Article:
inverting photos of color negatives with darktable

In the next few months I plan to digitize a large collection of old family pictures and I am quite convinced that the best way to go is camera scanning, i.e. using a DSLR to take pictures of the negatives. It is a lot faster than a flatbed scanner and I’m hopeful that the quality will be a lot better once I figured out the workflow. I hope to post something about my setup at some point, but for now I would like to ask for help about the processing of the negatives using darktable.

Basically, I can divide it down to three problems:

  1. The first really weird thing is that it makes a big difference if I use darktable’s “invert” module on the raw file or if I create an intermediate tiff export and invert the tiff. When inverting the raw directly, the colors are really dull and I have been unsuccessful so far to understand what is going on. I suspected it’s due to the fixed module order, but even when disabling base curve and color balance, going via the tiff export still results in a noticeable different image. I also noticed there are different code paths for mosaiced and non-mosaiced pictures, but I don’t have the experience to understand what’s going on and if it’s a bug or supposed to be like that. I would really like to find a workflow that does not need an intermediate export.
  2. Even with the intermediate tiff export, the colors are far away from what the automatic exposure mode of the flatbed scanner is producing. Showfoto seems to do a bit better there (see examples below). In order to process thousands of pictures, I need to find a (semi-)automatic way to produce a result that is comparable to the scanner.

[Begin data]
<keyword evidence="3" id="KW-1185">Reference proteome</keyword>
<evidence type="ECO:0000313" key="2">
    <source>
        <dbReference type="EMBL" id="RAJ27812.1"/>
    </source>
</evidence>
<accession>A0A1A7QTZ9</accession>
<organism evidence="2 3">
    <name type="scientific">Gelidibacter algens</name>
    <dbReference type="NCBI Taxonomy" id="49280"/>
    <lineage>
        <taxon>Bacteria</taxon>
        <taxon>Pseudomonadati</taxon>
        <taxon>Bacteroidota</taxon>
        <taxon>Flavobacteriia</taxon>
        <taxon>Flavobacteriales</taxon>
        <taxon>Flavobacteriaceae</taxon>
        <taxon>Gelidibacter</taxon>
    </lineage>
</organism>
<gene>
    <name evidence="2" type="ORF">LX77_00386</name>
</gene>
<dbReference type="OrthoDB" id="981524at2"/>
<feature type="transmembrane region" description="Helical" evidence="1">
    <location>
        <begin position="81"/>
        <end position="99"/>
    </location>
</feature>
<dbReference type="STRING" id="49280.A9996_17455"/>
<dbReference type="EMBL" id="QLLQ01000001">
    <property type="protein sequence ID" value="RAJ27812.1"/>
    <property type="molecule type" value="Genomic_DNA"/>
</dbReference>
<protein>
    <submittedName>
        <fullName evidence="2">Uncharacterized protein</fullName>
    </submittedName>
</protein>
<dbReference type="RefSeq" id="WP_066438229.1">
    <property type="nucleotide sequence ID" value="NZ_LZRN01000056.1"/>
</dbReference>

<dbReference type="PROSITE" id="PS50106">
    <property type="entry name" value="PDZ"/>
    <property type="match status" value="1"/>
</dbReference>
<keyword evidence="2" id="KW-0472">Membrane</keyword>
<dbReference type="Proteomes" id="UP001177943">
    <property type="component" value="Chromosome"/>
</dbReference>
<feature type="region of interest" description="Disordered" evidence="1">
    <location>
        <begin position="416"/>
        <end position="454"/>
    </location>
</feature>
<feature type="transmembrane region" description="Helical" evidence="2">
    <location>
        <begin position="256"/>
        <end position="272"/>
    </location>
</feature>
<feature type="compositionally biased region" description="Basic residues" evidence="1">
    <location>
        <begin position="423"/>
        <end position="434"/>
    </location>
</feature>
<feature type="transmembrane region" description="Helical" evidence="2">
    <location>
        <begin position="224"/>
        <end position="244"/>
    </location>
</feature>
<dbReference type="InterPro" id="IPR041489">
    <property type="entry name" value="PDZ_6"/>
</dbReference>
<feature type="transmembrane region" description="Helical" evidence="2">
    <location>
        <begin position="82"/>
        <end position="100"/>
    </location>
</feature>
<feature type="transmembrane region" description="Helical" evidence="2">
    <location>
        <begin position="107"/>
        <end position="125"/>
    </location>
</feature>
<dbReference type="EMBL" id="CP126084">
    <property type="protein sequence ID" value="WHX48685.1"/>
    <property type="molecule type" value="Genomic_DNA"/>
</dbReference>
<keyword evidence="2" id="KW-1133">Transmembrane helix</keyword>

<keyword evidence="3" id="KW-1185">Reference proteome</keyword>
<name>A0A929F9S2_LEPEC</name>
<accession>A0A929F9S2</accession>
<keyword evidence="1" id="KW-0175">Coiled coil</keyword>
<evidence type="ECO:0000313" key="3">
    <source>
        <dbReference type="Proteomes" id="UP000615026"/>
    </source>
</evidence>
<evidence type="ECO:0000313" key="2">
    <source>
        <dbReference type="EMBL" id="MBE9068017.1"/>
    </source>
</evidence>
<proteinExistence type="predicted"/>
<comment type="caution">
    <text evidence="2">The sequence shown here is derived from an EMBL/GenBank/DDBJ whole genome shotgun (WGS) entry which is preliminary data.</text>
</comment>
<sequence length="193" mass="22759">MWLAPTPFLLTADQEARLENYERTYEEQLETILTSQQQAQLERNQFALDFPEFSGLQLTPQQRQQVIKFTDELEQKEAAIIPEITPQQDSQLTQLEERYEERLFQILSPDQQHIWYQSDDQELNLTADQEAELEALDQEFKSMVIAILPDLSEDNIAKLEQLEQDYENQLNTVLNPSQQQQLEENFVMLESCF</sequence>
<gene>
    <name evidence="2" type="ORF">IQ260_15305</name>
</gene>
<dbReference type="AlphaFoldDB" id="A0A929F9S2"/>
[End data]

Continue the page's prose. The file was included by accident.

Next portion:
3. Besides finding a workflow that produces acceptable results (semi-)automatically, I would be really happy about some advice of how to process the pictures to make them look great. I lack experience and so far have not been happy with the results I got.

Find two example pictures with the raw files below. Feel free to edit them and share the results. More RAW samples from somebody else can be found here. I’ve had the same issues when trying to invert those with darktable.

Any help will be greatly appreciated.

house.cr2 (24.8 MB)
polar_bear.cr2 (25.1 MB) (26.3 MB)

The different pictures are:

  • print scanned with V370 flatbed scanner
  • negative scanned with V370 flatbed scanner
  • cr2 loaded in darktable, invert activated with color picker on unexposed region
  • cr2 exported to tiff using darktable, invert activated with color picker on unexposed region
  • cr2 inverted using the “Color Negative” tool of showfoto, using the color picker on the unexposed region
  • cr2 inverted using the “Color Negative” tool of showfoto, using some Fuji film preset

Hi @dani_l,

Have you searched

Have fun!
Claes in Lund, Sweden